For my first project, I decided to create a paper diorama. This variation involves layering Kirigami to create a 3D effect. In case you guys are wondering, Kirigami is the Japanese art of paper cutting (from the Japanese "kiru" = to cut, "kami" = paper).
My fingers still hurt from cutting so I'll keep this short, but I promise you guys this is well worth it and that the only reason why my fingers hurt is because my precision knife isn't as sharp as I need it to be.
- 7 Oslo papers
- 2 pieces of 21cm × 6cm Oslo paper
- 2 pieces of 28.5cm × 6cm Oslo paper
- Adhesive (glue, magic tape, and double sided tape)
- Cutting tools (scissors, precision knife, and cutter)
Honestly you don't even need the cutter but I'm fussy over things. Haha.
- Cutting Mat
- 23.7cm × 16cm printed image of your design
Step 1. Usually I'd draw my design but got lazy at the thought of redrawing it 6 times. Anyway, start off by defining the layers of your image. Y'know? Like which one's the foreground, background, mid-ground and such.
Step 2. Cut off the excess paper (the parts without print).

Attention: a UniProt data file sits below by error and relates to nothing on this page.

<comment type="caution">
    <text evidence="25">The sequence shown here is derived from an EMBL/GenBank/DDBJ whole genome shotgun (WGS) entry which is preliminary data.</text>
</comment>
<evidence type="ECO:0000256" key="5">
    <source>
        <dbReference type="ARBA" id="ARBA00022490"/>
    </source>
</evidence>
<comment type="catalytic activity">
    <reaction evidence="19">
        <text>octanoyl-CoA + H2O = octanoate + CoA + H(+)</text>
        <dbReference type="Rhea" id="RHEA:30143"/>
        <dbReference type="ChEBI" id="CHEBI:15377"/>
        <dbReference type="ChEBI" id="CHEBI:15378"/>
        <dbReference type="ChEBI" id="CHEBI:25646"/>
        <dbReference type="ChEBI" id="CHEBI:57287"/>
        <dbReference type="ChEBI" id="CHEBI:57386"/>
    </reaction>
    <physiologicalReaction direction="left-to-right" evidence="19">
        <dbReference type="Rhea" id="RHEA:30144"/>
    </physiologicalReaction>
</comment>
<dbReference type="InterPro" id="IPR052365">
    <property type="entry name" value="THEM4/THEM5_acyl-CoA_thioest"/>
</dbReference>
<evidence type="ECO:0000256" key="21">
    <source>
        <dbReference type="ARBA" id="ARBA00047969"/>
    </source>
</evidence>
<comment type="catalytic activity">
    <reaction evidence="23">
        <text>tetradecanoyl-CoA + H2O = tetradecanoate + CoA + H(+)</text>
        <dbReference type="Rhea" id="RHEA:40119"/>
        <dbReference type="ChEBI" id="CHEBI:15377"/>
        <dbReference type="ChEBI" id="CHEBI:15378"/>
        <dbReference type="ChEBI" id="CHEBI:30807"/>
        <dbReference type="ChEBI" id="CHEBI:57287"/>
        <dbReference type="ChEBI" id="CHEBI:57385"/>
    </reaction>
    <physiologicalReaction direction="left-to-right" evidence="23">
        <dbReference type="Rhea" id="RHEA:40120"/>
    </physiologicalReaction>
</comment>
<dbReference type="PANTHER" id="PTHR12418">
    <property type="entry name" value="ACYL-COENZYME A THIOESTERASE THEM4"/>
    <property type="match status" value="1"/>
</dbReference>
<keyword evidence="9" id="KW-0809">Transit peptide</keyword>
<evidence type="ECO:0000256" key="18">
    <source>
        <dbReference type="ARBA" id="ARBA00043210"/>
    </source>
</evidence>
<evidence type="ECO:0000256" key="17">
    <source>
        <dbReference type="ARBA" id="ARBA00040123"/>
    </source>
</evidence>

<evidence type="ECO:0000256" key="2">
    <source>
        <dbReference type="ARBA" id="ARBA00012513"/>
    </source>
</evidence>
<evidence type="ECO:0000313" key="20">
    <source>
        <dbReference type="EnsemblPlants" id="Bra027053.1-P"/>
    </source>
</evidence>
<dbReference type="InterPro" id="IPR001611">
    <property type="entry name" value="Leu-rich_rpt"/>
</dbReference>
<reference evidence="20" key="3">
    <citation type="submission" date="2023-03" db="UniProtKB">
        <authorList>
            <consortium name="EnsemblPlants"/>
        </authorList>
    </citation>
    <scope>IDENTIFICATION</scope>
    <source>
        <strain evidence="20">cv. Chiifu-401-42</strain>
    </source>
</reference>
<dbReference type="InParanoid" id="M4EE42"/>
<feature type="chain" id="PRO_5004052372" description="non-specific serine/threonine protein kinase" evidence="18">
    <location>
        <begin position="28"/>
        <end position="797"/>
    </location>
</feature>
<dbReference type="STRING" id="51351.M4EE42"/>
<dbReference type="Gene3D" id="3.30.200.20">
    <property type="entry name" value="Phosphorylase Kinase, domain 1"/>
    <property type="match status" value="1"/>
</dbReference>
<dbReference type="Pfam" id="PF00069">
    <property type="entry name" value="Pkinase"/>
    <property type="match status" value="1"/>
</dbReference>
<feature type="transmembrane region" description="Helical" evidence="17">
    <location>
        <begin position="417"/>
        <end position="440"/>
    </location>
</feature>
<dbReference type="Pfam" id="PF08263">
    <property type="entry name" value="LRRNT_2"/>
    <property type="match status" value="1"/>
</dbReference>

Step 3. Place 1cm margins on the sides of each Oslo paper. These will be the flaps that separate the layers. Then snip the edges so it doesn't bulk and crease once folded.
Step 4. Stick the image onto the center of the Oslo paper. Use magic tape to temporarily hold it in place.
Step 5. With the precision knife, trace the details of your image. (My image is in grayscale because I personally think it's easier to stencil.) If you have trouble tracing with the knife, use pencil to trace the image and etch on the Oslo paper. You can then remove the image and directly cut the paper.
Step 6. Repeat step 4 and 5 for each layer. The last layer will just be a plain sheet to close the diorama.
Step 7. Mark 1cm intervals on the 21cm × 6cm and 28.5cm × 6cm pieces to guide you on where to tape the flaps.
Step 8. This is the exciting part. Fold the flaps and tape them on the marked pieces. You will start to see your diorama form 😀 (You can actually use glue for this but I like sticky tapes. Haha. Also, if you overdo the glue, it warps the paper and will ruin your measurements.)
Step 9. Provide back lighting for the finished product. This step is unnecessary but adds a pretty cool and artsy-fartsy look for your diorama. Haha.
Conclusion. I'm actually happy with the result but I have learned some things I wish I knew before starting.
1. You may have noticed that I cut my image in half and paired different pieces together. I printed my image with inkjet and that didn't turn out well for me. The ink blotted and erased details on my image. I had to calibrate and print multiple times, so use laser printing.
2. In the end, Oslo paper was too flimsy for my liking. I thought it would be a better option than illustration board which is pretty damn hard - wrong. I suggest using a folder instead, easy to cut but not as flimsy as paper.